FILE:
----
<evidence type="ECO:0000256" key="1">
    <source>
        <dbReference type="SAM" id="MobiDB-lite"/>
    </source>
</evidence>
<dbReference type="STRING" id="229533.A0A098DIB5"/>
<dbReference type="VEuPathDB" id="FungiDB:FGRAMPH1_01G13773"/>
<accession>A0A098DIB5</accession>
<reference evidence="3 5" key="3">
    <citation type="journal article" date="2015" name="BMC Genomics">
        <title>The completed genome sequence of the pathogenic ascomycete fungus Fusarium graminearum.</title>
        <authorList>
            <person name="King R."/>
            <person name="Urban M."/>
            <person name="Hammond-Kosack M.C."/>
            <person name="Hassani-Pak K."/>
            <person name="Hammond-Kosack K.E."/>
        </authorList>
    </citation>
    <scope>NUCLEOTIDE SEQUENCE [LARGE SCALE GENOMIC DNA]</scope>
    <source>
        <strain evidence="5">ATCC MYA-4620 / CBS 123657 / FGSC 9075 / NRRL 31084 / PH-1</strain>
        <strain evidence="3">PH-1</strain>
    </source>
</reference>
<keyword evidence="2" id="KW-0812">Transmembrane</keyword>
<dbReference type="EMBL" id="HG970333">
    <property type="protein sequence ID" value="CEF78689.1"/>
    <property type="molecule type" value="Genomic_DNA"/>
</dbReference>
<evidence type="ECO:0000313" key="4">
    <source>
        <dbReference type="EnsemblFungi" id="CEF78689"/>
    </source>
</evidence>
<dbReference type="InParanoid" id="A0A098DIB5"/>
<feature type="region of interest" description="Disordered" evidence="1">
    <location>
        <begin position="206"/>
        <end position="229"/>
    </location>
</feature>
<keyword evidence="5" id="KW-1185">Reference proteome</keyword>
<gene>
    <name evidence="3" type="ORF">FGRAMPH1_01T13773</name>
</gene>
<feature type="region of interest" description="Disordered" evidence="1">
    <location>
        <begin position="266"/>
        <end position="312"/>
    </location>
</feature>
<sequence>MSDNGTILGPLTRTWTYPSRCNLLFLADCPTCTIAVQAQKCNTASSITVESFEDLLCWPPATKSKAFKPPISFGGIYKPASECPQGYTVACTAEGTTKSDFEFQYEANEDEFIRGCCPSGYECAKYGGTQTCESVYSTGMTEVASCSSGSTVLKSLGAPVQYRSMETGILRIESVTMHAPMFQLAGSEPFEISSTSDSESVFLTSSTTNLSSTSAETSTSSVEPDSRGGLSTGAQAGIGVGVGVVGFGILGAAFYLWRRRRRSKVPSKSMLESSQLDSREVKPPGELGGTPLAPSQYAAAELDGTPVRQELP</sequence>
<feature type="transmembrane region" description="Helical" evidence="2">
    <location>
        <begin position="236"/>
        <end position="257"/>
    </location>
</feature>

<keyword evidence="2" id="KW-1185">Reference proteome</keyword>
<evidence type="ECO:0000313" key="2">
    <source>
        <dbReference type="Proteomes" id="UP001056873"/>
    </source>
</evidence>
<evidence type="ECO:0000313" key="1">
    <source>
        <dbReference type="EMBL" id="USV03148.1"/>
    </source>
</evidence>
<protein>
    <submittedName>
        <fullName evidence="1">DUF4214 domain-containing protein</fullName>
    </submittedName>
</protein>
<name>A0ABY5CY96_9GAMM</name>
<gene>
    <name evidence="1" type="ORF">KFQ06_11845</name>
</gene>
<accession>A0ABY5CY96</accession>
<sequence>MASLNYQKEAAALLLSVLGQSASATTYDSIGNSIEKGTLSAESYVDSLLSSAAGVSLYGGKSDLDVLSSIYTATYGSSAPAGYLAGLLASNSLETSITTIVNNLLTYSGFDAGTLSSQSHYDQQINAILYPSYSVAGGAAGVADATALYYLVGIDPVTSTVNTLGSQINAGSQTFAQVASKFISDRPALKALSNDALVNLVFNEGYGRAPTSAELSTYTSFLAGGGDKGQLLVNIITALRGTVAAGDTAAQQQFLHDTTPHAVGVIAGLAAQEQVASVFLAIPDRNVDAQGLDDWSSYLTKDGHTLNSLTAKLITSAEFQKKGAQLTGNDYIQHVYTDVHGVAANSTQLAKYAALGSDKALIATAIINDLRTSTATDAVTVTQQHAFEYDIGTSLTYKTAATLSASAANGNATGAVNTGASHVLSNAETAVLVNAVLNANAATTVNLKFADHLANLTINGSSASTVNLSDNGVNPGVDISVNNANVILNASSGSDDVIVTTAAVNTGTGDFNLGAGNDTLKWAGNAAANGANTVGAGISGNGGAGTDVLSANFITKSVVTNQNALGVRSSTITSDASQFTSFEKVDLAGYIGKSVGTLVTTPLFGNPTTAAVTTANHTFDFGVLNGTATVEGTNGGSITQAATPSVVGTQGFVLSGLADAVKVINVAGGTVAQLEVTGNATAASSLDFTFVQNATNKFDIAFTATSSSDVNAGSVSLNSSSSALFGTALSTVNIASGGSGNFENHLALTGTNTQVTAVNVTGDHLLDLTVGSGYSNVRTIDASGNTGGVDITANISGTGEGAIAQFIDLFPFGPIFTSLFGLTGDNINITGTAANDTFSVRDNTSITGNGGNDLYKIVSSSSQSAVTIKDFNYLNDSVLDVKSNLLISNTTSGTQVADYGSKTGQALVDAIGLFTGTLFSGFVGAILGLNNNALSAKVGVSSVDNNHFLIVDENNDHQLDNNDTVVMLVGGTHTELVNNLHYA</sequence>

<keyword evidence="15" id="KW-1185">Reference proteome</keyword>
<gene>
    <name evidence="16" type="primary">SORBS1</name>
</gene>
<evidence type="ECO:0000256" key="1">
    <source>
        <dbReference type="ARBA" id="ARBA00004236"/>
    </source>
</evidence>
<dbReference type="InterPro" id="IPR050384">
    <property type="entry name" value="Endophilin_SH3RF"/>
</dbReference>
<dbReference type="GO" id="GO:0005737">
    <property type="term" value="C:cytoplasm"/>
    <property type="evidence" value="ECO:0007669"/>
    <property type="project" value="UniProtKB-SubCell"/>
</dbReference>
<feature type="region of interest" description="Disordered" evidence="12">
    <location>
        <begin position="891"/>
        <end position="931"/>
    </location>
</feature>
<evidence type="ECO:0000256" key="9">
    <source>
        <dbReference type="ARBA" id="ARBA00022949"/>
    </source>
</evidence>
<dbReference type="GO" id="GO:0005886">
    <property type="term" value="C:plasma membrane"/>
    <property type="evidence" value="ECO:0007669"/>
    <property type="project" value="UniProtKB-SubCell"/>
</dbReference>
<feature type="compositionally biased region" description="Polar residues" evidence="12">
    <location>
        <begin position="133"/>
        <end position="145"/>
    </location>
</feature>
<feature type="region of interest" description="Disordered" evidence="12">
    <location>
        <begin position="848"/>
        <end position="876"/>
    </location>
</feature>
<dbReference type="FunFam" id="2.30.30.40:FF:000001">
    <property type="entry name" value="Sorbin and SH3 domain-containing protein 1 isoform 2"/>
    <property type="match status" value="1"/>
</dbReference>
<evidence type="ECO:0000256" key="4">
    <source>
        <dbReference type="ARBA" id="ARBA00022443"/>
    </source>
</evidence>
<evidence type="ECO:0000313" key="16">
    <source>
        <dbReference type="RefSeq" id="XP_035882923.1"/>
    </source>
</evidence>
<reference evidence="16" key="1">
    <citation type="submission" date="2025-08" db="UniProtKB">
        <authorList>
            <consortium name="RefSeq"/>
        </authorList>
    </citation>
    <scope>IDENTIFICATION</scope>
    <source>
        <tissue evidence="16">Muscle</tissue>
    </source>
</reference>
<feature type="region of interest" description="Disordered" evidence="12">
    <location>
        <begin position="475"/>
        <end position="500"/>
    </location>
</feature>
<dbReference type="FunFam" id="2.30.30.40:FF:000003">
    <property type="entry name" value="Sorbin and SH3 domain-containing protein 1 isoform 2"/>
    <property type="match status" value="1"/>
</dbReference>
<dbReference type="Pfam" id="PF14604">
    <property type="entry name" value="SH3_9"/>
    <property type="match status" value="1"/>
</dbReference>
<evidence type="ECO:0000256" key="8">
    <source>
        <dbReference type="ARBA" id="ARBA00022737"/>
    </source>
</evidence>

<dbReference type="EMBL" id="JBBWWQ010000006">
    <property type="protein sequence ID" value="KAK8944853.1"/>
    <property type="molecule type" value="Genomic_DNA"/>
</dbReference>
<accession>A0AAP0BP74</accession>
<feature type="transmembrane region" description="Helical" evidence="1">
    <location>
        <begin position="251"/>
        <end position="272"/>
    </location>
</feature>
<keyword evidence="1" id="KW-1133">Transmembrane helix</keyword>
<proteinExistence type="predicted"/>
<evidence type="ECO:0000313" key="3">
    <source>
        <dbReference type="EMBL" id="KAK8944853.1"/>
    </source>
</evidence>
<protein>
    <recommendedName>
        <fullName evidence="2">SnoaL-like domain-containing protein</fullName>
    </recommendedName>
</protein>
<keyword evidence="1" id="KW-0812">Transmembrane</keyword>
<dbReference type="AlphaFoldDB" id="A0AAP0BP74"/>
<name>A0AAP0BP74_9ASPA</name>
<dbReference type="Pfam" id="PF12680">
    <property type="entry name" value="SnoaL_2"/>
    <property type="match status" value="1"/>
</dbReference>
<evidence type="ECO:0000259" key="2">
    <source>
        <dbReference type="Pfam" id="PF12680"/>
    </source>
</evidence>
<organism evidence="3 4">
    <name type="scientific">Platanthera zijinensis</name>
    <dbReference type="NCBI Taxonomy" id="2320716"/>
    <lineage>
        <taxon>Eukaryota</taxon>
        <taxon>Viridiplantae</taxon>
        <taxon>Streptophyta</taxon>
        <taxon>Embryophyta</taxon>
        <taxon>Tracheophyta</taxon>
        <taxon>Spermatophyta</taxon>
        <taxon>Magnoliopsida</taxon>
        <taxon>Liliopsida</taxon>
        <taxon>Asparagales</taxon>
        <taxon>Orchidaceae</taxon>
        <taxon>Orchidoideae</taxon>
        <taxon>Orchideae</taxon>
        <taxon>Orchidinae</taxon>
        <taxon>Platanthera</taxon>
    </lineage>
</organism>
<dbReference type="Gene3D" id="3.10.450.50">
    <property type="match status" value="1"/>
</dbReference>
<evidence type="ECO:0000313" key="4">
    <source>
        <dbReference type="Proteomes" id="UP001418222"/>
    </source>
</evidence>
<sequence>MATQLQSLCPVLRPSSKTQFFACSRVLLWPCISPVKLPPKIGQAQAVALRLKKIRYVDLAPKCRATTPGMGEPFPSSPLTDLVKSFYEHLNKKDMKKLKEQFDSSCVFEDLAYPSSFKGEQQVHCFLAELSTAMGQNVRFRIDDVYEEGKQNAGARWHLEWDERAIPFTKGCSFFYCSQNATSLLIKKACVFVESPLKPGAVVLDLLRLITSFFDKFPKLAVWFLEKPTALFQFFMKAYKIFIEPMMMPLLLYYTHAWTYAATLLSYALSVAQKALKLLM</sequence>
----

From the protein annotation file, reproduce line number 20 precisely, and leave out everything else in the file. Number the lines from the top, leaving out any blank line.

    <scope>NUCLEOTIDE SEQUENCE [LARGE SCALE GENOMIC DNA]</scope>